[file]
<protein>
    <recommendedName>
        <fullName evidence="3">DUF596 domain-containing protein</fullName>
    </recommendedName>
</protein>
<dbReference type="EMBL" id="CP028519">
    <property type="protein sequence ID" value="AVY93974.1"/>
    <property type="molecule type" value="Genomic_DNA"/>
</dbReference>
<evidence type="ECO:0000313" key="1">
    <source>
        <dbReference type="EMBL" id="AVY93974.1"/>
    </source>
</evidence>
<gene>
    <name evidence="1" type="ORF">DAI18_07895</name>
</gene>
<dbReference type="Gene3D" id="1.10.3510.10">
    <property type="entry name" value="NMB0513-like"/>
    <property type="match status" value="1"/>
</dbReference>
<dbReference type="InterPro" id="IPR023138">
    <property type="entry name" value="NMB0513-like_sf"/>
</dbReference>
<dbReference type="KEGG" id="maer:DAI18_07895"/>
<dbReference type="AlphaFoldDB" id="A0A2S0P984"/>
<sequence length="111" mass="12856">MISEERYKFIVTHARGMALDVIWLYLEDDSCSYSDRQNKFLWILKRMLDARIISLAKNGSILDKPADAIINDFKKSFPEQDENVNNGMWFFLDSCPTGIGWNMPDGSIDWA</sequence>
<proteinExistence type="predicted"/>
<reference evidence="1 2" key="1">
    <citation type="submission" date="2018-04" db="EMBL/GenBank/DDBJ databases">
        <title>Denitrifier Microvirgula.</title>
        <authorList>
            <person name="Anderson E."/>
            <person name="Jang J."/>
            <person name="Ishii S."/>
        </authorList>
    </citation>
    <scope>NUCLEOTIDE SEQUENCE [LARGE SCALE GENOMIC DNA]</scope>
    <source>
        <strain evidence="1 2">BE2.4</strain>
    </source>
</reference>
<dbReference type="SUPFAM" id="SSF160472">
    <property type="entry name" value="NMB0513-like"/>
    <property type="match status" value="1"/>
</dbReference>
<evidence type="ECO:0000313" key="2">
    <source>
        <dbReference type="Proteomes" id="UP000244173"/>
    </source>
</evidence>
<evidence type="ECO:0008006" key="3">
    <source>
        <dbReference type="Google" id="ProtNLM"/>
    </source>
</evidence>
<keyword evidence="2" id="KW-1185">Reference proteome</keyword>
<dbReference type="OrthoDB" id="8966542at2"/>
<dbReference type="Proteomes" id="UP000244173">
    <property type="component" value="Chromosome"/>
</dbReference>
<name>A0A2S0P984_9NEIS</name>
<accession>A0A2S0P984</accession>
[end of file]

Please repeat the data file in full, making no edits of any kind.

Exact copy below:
<protein>
    <recommendedName>
        <fullName evidence="3">DUF596 domain-containing protein</fullName>
    </recommendedName>
</protein>
<dbReference type="EMBL" id="CP028519">
    <property type="protein sequence ID" value="AVY93974.1"/>
    <property type="molecule type" value="Genomic_DNA"/>
</dbReference>
<evidence type="ECO:0000313" key="1">
    <source>
        <dbReference type="EMBL" id="AVY93974.1"/>
    </source>
</evidence>
<gene>
    <name evidence="1" type="ORF">DAI18_07895</name>
</gene>
<dbReference type="Gene3D" id="1.10.3510.10">
    <property type="entry name" value="NMB0513-like"/>
    <property type="match status" value="1"/>
</dbReference>
<dbReference type="InterPro" id="IPR023138">
    <property type="entry name" value="NMB0513-like_sf"/>
</dbReference>
<dbReference type="KEGG" id="maer:DAI18_07895"/>
<dbReference type="AlphaFoldDB" id="A0A2S0P984"/>
<sequence length="111" mass="12856">MISEERYKFIVTHARGMALDVIWLYLEDDSCSYSDRQNKFLWILKRMLDARIISLAKNGSILDKPADAIINDFKKSFPEQDENVNNGMWFFLDSCPTGIGWNMPDGSIDWA</sequence>
<proteinExistence type="predicted"/>
<reference evidence="1 2" key="1">
    <citation type="submission" date="2018-04" db="EMBL/GenBank/DDBJ databases">
        <title>Denitrifier Microvirgula.</title>
        <authorList>
            <person name="Anderson E."/>
            <person name="Jang J."/>
            <person name="Ishii S."/>
        </authorList>
    </citation>
    <scope>NUCLEOTIDE SEQUENCE [LARGE SCALE GENOMIC DNA]</scope>
    <source>
        <strain evidence="1 2">BE2.4</strain>
    </source>
</reference>
<dbReference type="SUPFAM" id="SSF160472">
    <property type="entry name" value="NMB0513-like"/>
    <property type="match status" value="1"/>
</dbReference>
<evidence type="ECO:0000313" key="2">
    <source>
        <dbReference type="Proteomes" id="UP000244173"/>
    </source>
</evidence>
<evidence type="ECO:0008006" key="3">
    <source>
        <dbReference type="Google" id="ProtNLM"/>
    </source>
</evidence>
<keyword evidence="2" id="KW-1185">Reference proteome</keyword>
<dbReference type="OrthoDB" id="8966542at2"/>
<dbReference type="Proteomes" id="UP000244173">
    <property type="component" value="Chromosome"/>
</dbReference>
<name>A0A2S0P984_9NEIS</name>
<accession>A0A2S0P984</accession>